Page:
Main Worldwide Income Reporting Myths | International Tax Attorney St Paul

In a previous article, I discussed the worldwide income reporting requirement and I mentioned that I would discuss the traps or false myths associated with this requirement in a future article. In this essay, I will keep my promise and discuss the main worldwide income reporting myths.

Worldwide Income Reporting Myths: the Source of Myths

I would like to begin by reminding the readers about what the worldwide income reporting rule requires. The worldwide income reporting requirement states that all US tax residents are obligated to disclose all of their US-source income and foreign-source income on their US tax returns.

This rule seems clear and straightforward. Unfortunately, it does not coincide with the income reporting requirements of many foreign tax systems. It is precisely this tension between the US tax system and tax systems of other countries that gives rise to numerous false myths which eventually lead to the US income tax noncompliance. Let’s go over the four most common myths.

Worldwide Income Reporting Myths: Local Taxation

Many US taxpayers incorrectly believe that their foreign-source income does not need to be disclosed in the United States because it is taxed in the local jurisdiction. The logic behind this myth is simple – otherwise, the income would be subject to double taxation. There is a variation on this myth which relies on various tax treaties between the United States and foreign countries on the prevention of double-taxation.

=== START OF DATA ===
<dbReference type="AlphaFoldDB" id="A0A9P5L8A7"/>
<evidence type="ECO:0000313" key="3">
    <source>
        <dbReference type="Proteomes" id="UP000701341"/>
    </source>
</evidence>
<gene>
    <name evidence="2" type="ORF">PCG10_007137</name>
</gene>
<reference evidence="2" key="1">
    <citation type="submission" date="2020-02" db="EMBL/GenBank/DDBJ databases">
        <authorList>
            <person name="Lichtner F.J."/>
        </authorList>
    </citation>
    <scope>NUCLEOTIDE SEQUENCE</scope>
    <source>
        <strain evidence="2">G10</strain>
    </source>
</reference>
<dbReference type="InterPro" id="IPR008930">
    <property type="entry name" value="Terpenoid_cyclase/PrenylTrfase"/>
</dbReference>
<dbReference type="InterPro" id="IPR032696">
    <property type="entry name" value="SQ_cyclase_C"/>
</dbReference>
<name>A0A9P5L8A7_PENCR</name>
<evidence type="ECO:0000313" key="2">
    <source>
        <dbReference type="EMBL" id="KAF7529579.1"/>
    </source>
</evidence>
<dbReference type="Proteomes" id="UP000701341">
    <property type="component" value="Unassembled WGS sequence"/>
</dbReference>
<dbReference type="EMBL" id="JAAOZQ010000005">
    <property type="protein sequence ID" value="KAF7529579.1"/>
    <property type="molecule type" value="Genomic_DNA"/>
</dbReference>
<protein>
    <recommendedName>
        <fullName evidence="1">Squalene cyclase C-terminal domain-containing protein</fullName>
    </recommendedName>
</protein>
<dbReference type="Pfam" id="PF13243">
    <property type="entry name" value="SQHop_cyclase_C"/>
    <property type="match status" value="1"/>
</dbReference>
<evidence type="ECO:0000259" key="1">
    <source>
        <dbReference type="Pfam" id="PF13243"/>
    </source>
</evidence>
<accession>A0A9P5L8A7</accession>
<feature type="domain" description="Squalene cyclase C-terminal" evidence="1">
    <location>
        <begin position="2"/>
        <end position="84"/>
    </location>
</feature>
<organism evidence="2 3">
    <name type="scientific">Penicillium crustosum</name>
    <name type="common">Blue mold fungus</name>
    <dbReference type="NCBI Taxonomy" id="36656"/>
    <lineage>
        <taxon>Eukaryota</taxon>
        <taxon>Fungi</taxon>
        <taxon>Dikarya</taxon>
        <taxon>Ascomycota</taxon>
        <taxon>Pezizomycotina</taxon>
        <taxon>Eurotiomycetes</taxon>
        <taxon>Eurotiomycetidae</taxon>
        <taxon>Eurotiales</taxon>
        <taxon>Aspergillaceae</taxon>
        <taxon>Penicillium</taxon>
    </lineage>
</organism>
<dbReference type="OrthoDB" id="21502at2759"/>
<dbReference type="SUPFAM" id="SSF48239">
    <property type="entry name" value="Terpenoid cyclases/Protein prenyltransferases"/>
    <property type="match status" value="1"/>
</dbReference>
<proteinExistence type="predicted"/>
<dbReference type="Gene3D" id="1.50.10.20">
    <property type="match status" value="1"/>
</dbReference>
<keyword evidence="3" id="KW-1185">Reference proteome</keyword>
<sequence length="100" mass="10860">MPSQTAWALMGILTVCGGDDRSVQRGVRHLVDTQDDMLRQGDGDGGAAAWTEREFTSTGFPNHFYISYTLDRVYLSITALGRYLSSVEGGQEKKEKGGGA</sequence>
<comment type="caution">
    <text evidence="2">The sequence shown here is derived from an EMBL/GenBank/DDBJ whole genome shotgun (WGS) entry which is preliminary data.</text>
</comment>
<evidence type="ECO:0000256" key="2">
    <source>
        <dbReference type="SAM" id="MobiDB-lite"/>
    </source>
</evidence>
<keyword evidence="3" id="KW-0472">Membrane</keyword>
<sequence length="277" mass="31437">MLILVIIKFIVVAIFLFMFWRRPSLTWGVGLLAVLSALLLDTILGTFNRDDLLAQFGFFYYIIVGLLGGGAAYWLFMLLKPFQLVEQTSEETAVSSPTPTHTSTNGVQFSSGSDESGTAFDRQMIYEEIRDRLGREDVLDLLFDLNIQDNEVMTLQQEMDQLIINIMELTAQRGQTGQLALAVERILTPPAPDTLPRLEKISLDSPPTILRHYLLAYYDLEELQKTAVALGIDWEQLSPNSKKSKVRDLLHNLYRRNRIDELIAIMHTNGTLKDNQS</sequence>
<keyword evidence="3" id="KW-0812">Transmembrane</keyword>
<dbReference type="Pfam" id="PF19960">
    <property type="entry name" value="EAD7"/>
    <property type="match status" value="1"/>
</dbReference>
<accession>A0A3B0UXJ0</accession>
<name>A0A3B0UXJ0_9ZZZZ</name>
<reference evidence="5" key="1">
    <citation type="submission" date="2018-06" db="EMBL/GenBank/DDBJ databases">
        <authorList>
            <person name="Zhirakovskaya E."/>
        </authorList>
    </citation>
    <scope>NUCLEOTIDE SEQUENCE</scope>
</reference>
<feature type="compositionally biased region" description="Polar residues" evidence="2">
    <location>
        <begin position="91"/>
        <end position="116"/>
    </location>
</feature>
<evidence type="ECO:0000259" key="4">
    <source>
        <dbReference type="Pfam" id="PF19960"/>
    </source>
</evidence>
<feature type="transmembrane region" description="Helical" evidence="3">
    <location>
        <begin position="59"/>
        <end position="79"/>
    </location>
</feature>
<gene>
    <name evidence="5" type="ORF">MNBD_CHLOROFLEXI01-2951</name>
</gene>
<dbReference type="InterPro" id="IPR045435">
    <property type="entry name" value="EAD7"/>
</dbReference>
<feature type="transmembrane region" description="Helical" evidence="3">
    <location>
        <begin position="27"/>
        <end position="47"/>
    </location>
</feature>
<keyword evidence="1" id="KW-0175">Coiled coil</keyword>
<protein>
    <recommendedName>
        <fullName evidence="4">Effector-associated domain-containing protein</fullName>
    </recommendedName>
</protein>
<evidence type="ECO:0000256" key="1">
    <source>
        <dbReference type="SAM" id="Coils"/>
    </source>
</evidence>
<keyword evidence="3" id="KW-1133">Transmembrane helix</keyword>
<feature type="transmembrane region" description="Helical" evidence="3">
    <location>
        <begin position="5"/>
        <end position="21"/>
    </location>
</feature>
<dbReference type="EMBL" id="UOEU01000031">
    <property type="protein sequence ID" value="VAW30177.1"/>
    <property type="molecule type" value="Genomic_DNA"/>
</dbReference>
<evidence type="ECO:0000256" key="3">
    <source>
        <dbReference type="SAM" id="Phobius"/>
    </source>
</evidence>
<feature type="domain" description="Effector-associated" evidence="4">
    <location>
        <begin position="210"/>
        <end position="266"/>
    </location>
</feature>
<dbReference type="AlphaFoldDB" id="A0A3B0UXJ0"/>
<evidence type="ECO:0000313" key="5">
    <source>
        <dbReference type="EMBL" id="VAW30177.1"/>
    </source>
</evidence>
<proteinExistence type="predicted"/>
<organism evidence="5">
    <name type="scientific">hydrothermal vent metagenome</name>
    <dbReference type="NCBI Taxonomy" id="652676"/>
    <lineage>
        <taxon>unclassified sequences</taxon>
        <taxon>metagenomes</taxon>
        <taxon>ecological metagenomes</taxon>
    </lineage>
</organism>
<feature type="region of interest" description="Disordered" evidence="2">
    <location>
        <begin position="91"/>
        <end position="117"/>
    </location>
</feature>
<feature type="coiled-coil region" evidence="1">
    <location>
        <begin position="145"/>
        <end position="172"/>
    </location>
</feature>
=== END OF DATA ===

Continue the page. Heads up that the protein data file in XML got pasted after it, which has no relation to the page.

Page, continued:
The “local taxation” myth is completely false. US tax law requires US tax residents to disclose their foreign-source income even if it is subject to foreign taxation or foreign tax withholding. These taxpayers forget that they may be able to use the foreign tax credit to remedy the effect of the double-taxation.

Where the foreign tax credit is unavailable or subject to certain limitations, the danger of double taxation indeed exists. This is why you need to consult an international tax attorney to properly structure your transactions in order to avoid the effect of double-taxation. In any case, the danger of double taxation does not alter the worldwide income reporting requirement – you still need to disclose your foreign-source income even if it is taxed locally.

The tax-treaty variation on the local taxation myth is generally false, but not always. There are indeed tax treaties that exempt certain types of income from US taxation; the US-France tax treaty is especially unusual in this aspect. These exceptions are highly limited and usually apply only to certain foreign pensions.

Generally, however, tax treaties would not prevent foreign income from being reportable in the United States. In other words, one should not turn an exception into a general rule; the existence of a tax treaty would not generally modify the worldwide income reporting requirement.